At Gamasutra, Frank Cifaldi tries to pin down a fact that's suprisingly slippery: when was Super Mario Bros. released in the U.S.? The official date—October 19, 1985—is somewhat unconvincing. The console industry crash turned the era into a crater of press inattention and poor record-keeping, showing that even in the computer age, the hard facts of mass culture can slip weirdly into the memory hole.
Assuming as we are that Super Mario Bros. was available for sale on the same day as the NES, all of this research is pointing to that first sale being on October 19, but without any real paper evidence to prove it, I'm just not satisfied.
I got in contact with FAO Schwarz ... [which] acknowledged that the store was indeed the site of the first NES sale: or at least, that's what they're saying as part of the 150th anniversary celebration. They don't seem to have any actual record of this, nor do they have any sales data going back that far to verify the date. The claim seems to have come directly from Nintendo.
My favorite part are the arguments over whether there was a Super Mario Bros. arcade game in 1984 or not. Anyone who remembers the 19A0s will know exactly why we can't quite pin down this stuff.
Voxel Mario by *cezkid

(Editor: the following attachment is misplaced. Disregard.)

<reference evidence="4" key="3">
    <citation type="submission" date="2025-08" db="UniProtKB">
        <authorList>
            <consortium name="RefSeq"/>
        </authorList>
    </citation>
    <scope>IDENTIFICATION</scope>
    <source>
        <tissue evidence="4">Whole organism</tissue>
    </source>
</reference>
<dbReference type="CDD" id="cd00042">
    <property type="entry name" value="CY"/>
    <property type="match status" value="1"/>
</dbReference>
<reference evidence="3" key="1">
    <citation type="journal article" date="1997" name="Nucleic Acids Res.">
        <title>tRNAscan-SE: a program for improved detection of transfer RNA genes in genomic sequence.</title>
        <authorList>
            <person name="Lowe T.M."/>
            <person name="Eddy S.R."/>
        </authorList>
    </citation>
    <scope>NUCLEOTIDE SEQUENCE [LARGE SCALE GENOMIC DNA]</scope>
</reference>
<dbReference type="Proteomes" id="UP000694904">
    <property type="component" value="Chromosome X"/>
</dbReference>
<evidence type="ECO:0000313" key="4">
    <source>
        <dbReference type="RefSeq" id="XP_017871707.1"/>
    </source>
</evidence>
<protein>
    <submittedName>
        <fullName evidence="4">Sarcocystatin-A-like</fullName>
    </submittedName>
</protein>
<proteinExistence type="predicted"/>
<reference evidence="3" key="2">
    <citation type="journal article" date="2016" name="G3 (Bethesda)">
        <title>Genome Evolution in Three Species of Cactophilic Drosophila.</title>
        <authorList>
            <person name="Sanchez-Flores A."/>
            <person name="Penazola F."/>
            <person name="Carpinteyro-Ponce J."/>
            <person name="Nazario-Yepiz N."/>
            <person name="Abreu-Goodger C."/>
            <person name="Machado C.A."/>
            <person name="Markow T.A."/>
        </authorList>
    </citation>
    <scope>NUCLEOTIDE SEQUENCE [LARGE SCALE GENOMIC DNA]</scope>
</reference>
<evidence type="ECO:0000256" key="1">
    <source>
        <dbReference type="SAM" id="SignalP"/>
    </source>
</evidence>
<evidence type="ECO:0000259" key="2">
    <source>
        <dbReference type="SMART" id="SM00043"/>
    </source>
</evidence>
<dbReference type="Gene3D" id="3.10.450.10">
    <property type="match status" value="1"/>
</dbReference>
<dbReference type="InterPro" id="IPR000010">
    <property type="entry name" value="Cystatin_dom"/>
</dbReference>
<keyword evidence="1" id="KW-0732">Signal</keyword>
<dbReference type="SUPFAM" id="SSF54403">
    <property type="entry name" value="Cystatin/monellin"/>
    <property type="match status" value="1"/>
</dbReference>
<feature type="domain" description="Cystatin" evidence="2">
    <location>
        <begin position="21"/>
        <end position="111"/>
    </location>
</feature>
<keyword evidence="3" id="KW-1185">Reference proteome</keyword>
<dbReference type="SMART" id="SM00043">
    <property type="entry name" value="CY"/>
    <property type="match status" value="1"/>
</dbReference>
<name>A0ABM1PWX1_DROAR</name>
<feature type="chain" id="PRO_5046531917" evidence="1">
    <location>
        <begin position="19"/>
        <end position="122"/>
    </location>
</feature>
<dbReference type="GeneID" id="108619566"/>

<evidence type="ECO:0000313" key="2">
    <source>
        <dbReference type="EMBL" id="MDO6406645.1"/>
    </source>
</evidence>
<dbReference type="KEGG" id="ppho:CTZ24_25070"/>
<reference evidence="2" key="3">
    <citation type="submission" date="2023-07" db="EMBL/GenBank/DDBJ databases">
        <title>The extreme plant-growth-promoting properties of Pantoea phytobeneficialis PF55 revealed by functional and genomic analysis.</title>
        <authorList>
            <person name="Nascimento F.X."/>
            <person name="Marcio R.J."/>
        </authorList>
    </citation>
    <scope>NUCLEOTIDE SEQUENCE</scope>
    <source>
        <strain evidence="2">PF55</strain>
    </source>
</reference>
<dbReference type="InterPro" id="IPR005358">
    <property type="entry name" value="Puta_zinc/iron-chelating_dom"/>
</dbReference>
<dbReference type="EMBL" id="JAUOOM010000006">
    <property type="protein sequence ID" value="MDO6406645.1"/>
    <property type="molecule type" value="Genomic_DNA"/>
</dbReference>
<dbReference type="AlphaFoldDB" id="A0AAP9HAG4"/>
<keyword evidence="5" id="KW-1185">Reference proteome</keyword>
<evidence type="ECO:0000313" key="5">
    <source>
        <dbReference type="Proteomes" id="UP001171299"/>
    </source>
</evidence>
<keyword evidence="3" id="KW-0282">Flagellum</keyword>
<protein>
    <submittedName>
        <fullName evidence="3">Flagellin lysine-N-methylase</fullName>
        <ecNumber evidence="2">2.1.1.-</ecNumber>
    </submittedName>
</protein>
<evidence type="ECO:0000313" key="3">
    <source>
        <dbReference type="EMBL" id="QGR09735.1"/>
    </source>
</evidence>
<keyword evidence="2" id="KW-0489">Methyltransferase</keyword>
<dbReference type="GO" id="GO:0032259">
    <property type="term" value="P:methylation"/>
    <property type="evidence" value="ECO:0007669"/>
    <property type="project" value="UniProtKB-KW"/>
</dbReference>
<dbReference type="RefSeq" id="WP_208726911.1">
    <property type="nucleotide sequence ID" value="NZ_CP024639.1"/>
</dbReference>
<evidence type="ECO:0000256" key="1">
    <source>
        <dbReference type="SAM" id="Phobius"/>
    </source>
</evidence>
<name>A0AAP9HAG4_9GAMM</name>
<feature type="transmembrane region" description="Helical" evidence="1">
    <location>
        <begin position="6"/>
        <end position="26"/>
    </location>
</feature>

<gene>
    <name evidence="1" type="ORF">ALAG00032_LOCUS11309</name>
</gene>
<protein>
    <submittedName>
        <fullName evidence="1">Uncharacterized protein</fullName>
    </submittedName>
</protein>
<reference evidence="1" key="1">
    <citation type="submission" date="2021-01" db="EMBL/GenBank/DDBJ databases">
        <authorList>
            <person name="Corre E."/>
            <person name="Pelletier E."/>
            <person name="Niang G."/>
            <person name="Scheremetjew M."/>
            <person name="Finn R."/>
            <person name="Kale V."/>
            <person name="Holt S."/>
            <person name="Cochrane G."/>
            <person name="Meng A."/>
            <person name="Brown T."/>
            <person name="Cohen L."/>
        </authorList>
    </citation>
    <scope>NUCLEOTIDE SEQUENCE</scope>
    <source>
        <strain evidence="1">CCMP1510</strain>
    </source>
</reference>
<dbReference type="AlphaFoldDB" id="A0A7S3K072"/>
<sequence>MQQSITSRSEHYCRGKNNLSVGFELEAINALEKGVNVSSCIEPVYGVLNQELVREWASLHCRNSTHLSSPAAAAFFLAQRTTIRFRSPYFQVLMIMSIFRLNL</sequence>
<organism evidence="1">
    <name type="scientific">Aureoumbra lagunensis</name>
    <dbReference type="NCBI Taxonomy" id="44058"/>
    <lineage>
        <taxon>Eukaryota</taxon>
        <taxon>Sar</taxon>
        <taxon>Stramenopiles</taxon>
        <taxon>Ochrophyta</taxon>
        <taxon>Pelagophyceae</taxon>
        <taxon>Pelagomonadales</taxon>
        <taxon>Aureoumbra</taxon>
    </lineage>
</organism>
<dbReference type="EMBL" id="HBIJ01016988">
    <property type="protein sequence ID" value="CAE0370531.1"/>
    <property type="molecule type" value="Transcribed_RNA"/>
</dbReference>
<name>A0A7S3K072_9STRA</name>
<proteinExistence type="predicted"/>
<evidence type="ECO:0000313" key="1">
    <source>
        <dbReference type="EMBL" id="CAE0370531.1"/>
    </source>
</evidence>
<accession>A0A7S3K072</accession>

Dead on Paper makes many beautiful, strange things, but I’m most taken by two of its custom coins.
Roger Anderson, a telephony expert, developed the Jolly Roger Telephone Company to block and madden robocallers.
Many people have noticed that the female lead character Rey is notably underrepresented in the tsunami of Star Wars: The Force Awakens toys.
Plastic is so 2013. You don’t want to buy something only to throw it away or lose it and barely care. You like nice things and want to hang onto them. The Plazmatic lighter here is a high quality, high tech alternative to the typical cheap, plastic lighter you get at the old gas station. […]
Real engineers build things. Super cool engineers build things with their hands and fingers, like our engineering forefathers did. No idea where to even begin to do that? This step by step Arduino course is now 92% off and is going to get you up and running, from zero to hero, in no time. So […]
How do Google and YouTube really work? It turns out, Python kind of runs things around those parts. And with this bootcamp, you’ll get whipped into shape and ready to start programming yourself. Whether you’re a Python pro and just want to sharpen your skills, or a total tech newbie with little or no coding […]